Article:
The Health department’s inordinate focus too on “clinical testing” also shows the agency refuses to think outside of the box. “Clinical testing” is only AFTER the fact of infection. It does not tell us anything about the BEFORE of infection.

At any rate, all these now bring us to the other issue of leaving mass testing in the hands of the private sector. The question comes on the heels of the question whether or not employers are required to give COVID-19 tests to their employers before returning to work.

Government says employers are not required to test employees. At the same time, however, it encourages the private sector to do tests if tests make them comfortable.

Government, however, did not give any indication of its thoughts on the flip side of the issue — who was going to pay for all the tests?

If we are to go by the statements of alleged quarantine protocol violator Senator Aquilino “Koko” Pimentel III, it seems government won’t be paying.

Pimentel insists that nowhere in the Bayanihan to Heal as One Act forces government to spend for mass testing. “There is no provision in the (law) which makes mass testing mandatory or makes the expenses for testing a charge on government funds,” Pimentel told a newspaper.

Whether Mr. Duterte seriously takes up Mr. Pimentel’s view remains to be seen.

Anyway, whatever happens, the private sector, particularly rich corporations, are going ahead mass testing their employees, in the hope that tests allow them to safely reopen their businesses.

“We cannot hide from the virus forever. It will take a while before we have a vaccine. And we have guidelines, the Department of Health has guidelines, the Department of Labor and Employment has guidelines on how to go back to work,” says Dr. Minguita Padilla of Project Antibody Rapid Test Kit (ARK), a private sector effort to test private sector workers.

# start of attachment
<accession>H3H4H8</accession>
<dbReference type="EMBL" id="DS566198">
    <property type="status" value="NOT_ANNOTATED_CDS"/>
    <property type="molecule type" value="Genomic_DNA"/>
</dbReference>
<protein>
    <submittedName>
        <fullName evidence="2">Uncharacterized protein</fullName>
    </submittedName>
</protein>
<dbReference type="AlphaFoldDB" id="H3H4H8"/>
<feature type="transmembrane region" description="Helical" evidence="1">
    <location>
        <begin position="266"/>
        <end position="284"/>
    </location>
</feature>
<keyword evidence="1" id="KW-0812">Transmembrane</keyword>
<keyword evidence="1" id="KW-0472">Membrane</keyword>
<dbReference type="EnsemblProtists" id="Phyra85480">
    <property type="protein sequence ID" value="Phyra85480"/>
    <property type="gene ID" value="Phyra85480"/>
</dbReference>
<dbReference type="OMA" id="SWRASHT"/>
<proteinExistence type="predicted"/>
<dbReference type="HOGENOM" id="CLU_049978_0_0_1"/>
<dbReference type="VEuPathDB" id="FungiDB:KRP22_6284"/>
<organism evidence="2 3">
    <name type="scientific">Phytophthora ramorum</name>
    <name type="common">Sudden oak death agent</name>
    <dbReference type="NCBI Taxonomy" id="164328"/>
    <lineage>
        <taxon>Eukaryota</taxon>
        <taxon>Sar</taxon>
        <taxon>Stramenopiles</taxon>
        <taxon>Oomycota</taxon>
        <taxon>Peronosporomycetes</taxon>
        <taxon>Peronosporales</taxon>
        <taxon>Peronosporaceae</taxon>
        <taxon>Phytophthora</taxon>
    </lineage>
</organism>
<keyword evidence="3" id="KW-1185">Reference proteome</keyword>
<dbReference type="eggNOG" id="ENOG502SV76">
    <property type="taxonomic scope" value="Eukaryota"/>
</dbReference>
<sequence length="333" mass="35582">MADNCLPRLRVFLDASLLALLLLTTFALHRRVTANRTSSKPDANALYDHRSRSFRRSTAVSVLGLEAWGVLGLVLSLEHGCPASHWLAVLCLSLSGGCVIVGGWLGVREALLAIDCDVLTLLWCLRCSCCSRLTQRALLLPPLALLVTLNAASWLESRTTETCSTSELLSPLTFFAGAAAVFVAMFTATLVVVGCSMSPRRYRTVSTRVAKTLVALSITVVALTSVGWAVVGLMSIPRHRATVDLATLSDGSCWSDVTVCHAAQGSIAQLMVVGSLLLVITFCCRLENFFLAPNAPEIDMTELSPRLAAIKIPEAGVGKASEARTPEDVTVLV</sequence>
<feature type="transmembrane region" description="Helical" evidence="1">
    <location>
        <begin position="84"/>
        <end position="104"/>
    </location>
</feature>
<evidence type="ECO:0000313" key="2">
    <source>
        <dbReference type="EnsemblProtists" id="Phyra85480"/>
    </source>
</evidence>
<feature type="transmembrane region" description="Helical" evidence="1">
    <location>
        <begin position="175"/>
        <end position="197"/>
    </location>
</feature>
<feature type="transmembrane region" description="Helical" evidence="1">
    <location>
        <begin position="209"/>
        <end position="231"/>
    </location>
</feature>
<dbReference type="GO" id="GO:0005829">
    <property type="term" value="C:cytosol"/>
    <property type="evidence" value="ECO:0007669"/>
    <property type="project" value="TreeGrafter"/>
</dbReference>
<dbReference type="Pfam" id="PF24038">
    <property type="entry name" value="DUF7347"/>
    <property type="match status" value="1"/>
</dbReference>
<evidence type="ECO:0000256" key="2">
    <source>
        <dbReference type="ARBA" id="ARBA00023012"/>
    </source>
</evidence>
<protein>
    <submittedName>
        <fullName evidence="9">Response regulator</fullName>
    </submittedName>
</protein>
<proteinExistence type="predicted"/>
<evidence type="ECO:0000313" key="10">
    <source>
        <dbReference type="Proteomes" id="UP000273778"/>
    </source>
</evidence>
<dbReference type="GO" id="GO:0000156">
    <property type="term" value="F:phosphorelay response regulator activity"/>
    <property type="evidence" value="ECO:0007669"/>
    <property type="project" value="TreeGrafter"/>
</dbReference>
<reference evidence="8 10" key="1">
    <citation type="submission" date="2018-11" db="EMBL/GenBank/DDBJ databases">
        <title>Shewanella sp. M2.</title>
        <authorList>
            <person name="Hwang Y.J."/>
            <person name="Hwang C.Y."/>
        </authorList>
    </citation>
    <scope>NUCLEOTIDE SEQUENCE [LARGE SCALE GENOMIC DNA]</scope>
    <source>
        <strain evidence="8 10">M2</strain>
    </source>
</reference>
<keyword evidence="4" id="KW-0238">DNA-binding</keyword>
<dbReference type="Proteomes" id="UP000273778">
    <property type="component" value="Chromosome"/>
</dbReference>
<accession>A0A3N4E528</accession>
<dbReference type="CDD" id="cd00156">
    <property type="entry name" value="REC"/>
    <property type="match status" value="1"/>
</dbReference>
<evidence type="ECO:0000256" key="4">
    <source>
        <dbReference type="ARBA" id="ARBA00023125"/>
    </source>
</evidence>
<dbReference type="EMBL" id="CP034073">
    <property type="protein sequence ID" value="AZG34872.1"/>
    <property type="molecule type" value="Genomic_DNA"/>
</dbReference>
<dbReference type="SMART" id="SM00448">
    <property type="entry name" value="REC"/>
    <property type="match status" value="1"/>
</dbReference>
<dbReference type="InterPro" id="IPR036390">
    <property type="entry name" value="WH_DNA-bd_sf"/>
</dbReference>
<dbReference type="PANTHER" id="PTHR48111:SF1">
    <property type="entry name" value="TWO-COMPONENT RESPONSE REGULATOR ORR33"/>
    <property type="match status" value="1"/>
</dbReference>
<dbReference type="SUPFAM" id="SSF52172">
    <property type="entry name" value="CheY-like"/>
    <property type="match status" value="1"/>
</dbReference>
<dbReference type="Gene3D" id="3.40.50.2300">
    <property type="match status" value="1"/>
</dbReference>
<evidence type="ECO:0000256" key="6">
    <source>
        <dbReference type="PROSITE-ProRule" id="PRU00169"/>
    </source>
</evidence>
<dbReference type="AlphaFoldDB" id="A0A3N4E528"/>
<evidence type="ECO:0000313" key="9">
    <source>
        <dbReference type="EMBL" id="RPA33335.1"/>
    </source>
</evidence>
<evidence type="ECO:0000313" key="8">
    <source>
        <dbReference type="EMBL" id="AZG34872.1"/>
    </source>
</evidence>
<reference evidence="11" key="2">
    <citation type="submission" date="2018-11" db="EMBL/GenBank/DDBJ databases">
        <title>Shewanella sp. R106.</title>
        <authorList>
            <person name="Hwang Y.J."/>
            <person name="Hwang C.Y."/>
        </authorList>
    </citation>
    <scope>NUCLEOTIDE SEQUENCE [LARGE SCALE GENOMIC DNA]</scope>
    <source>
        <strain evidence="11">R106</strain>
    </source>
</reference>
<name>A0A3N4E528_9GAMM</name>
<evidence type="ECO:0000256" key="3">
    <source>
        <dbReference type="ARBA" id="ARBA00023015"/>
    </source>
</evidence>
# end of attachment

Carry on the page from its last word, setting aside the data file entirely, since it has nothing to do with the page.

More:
Project ARK already bought 500,000 antibody rapid test kits. The kits are to be used by Project ARK’s 205 partner companies for screening their respective employees. Project ARK aims to do 30,000 tests a day in 45 days, and hopefully in the next three months attain 50,000 tests daily.

Ramping up tests on private sector employees is also an implicit acknowledgement “that if government could not test asymptomatic Filipinos yet, the private sector will help out by conducting rapid antibody testing among its employees.”

“If you use it the right way, you will be able to catch the people who are a threat to society,” Padilla says.

The asymptomatic threat cannot be taken lightly. Cebu City officials this week revealed that 95 percent of its COVID-19 patients showed no symptoms of the disease.

Anyway, while rapid tests seem all well and good for business, there are hidden costs for both the economy and government itself.

Rich businesses which can procure and do rapid tests on employees won’t have much of a problem. But small businesses or those struggling with massive losses from the lockdown do.

A reaction sums up the issue: “The government has required the private sector to pay for the testing of employees with COVID-19 symptoms, but business groups are worried this might be a burden on small companies some of whom might rather opt to remain closed than pay too high a cost.”

In short, the economy is not only about big corporations but also about scores of small businesses.

With this, we now turn to government itself. Government is the country’s largest employer.

What then is government going to do with its thousands of employees, who sooner or later will be trooping back to their offices? Will government do similar rapid tests on government workers?

Not testing government workers, in my opinion, will make any private sector testing initiative useless. The private sector employee does not exist in a vacuum. The private sector worker can’t avoid interacting, either personally or professionally, with a government worker. What then?